By: Lynda McNutt Foster
Here are some things I’ve heard in the last year and that honestly, as a recovering workaholic, I could have easily said in the past as well:
I haven’t taken a vacation in over a year. It’s just been too busy for me to get away.
Every time I take a few days off I pay for it when I get back.
I check my emails while I’m on vacation. My family gets mad at me, but if I don’t, when I come back I have an avalanche of emails that is overwhelming.
I have to hit my numbers this year. I don’t have time to get away right now.
Americans leave 429 million unused paid vacation days a year! 40% of the senior managers, in a recent survey, said taking more time would make people more productive yet when they were asked if they were given unlimited vacation time would they take more, 72% said no!
56%, or more than half of Americans, have not taken a vacation in the last year.
30% of people surveyed said they were just too busy to take a vacation.
41% of Americans don’t take their paid time off.
It has been reported that the unused vacation time has hit a 40-year high which leaves many to conclude that we have a workaholic culture. That culture supports our addiction to the rewards of hard work and in many workplaces promotes the idea that getting rest is something “losers” do. People feel comfortable saying they are “stressed for success”.
25% of our workforce doesn’t receive paid vacation days.
46% of leaders stay connected during their time off.
The interesting thing about this is that you hear more than ever that people are trying to have a “balanced” life. It’s kind of like our weight issues. The more we talk about the issue the worse it seems to get.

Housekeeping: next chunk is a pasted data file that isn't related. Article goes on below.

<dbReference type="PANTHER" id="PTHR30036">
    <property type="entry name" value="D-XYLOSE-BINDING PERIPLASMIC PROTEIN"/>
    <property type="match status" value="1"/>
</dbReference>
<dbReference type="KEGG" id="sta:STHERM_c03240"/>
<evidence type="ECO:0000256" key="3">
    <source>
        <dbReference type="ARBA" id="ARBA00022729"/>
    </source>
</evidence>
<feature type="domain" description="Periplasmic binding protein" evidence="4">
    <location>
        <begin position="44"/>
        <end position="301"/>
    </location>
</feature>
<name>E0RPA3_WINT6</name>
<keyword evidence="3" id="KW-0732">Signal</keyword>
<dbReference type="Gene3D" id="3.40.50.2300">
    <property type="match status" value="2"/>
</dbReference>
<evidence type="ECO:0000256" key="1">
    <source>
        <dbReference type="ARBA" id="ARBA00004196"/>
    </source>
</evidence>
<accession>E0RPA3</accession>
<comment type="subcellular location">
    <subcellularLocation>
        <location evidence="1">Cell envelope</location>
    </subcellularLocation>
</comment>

Here are some causes researchers have found for not taking time off:
- Fear of returning to a mountain of work (40%)
- The belief that nobody else can do the job (35%)
- Inability to afford taking time off (33%)
- Fear of being seen as replaceable (22%)
- To show greater dedication to the company and the job (28%)
- Want to save time for family or medical emergencies (39%)
“…many important mental processes seem to require what we call downtime and other forms of rest during the day. Downtime replenishes the brain’s stores of attention and motivation, encourages productivity and creativity, and is essential to both achieve our highest levels of performance and simply form stable memories in everyday life.” more
The key to having more time off is to schedule your year around it – don’t try to just fit it in “when you can”. Designing your time around what you want the most and what will be healthy for you is the golden ticket to actually getting it. Wishing it to be true isn’t going to get it for you.
In the next twelve months my husband, Allen, and I will take 7 weeks off for vacation. It’s scheduled. It’s booked. It’s happening. It’s taken a lifetime to get here, several bouts of burn out, and some hard lessons that I needed to learn about how to effectively pace myself for sustained success. The only thing I know for sure is that none of us can sprint indefinitely.
The people who love you most will love you even more when you relax, laugh, and create the opportunities to enjoy many moments of spontaneous joy. That rarely happens when you are staring at your phone while someone you care about wants to connect with you.
TEAM EXERCISE THIS WEEK:
Do a round at your next meeting and ask each team member this question:
What are the consequences to you, your family, and the outcomes you want to achieve if you do not schedule and take time away?
What time do you have scheduled off that you are certain will deeply refresh and rejuvenate you?